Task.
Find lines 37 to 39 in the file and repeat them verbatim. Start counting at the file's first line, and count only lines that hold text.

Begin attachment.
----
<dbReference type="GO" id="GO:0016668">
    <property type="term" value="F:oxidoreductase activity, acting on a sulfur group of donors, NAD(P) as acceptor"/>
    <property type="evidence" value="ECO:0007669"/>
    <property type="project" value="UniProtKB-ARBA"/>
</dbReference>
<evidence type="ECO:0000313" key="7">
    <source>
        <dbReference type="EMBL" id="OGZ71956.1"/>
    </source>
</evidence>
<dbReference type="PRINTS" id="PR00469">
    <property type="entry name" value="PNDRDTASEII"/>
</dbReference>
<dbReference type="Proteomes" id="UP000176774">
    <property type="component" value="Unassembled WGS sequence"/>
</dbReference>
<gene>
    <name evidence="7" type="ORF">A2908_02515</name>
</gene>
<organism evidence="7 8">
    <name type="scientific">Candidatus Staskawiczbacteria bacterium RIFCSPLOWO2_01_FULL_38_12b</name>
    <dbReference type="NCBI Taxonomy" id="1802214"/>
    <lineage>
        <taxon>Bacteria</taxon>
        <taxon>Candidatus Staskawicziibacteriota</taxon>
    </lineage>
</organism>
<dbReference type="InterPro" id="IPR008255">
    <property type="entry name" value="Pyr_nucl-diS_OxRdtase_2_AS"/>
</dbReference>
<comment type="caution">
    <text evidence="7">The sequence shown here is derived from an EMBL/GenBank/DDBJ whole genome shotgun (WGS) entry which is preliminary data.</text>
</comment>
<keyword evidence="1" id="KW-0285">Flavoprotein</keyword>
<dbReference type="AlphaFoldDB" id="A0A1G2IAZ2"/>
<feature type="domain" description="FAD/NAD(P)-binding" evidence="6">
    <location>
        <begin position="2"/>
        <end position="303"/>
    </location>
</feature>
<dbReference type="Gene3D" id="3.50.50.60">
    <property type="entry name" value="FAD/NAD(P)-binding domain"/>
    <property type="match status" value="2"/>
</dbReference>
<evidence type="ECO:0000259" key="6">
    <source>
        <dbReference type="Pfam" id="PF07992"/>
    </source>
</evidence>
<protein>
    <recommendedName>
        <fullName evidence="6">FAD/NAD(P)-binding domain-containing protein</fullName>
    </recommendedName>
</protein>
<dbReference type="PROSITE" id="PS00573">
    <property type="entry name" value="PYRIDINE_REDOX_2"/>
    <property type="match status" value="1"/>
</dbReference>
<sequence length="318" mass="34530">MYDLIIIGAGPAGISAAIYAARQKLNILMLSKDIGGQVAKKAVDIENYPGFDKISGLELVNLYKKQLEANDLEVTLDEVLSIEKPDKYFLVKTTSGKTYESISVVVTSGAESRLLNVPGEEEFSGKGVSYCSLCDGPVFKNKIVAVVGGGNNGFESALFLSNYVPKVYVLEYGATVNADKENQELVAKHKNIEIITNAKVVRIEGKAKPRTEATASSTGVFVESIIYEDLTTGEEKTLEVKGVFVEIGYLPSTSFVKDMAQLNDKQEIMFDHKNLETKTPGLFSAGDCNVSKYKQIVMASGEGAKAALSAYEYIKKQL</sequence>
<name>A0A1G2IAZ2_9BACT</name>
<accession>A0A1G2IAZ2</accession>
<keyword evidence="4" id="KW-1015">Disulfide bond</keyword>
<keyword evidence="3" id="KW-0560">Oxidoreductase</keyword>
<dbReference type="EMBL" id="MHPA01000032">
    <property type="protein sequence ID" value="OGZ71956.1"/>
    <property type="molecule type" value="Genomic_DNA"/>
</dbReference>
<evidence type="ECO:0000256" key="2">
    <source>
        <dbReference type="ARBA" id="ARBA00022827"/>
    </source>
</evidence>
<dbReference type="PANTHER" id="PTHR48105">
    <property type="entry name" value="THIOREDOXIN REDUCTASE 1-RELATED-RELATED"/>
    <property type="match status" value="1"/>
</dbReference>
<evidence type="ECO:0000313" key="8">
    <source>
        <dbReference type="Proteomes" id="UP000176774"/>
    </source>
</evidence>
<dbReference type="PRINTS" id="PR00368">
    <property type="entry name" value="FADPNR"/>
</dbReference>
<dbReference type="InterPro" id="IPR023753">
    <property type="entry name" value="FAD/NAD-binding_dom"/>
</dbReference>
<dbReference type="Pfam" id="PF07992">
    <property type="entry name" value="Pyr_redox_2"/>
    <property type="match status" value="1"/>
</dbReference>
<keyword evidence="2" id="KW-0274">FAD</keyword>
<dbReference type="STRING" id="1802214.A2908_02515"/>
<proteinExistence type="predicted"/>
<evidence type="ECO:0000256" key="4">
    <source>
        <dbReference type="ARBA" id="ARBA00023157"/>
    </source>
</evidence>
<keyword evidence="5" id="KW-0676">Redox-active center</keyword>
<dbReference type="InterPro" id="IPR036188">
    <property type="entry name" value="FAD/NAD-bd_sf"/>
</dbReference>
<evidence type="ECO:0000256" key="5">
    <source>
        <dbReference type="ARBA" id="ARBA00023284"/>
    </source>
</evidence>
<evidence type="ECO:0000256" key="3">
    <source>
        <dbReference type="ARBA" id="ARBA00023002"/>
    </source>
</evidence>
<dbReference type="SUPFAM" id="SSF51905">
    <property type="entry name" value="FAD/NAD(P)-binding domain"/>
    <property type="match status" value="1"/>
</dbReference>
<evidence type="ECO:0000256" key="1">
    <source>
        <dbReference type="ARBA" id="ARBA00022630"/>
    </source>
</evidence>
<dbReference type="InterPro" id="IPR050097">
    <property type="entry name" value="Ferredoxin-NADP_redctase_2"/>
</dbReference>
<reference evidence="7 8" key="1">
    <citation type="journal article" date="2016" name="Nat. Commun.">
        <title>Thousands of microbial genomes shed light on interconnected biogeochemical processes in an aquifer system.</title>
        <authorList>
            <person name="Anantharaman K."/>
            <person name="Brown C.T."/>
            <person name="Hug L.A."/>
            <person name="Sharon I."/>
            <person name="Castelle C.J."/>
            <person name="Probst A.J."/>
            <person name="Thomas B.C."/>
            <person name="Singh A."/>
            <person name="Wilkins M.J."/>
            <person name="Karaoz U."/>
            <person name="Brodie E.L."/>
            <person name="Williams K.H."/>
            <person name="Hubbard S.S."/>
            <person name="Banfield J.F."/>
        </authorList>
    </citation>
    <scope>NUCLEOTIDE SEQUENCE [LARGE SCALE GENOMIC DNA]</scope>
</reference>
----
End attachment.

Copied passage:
    <location>
        <begin position="2"/>
        <end position="303"/>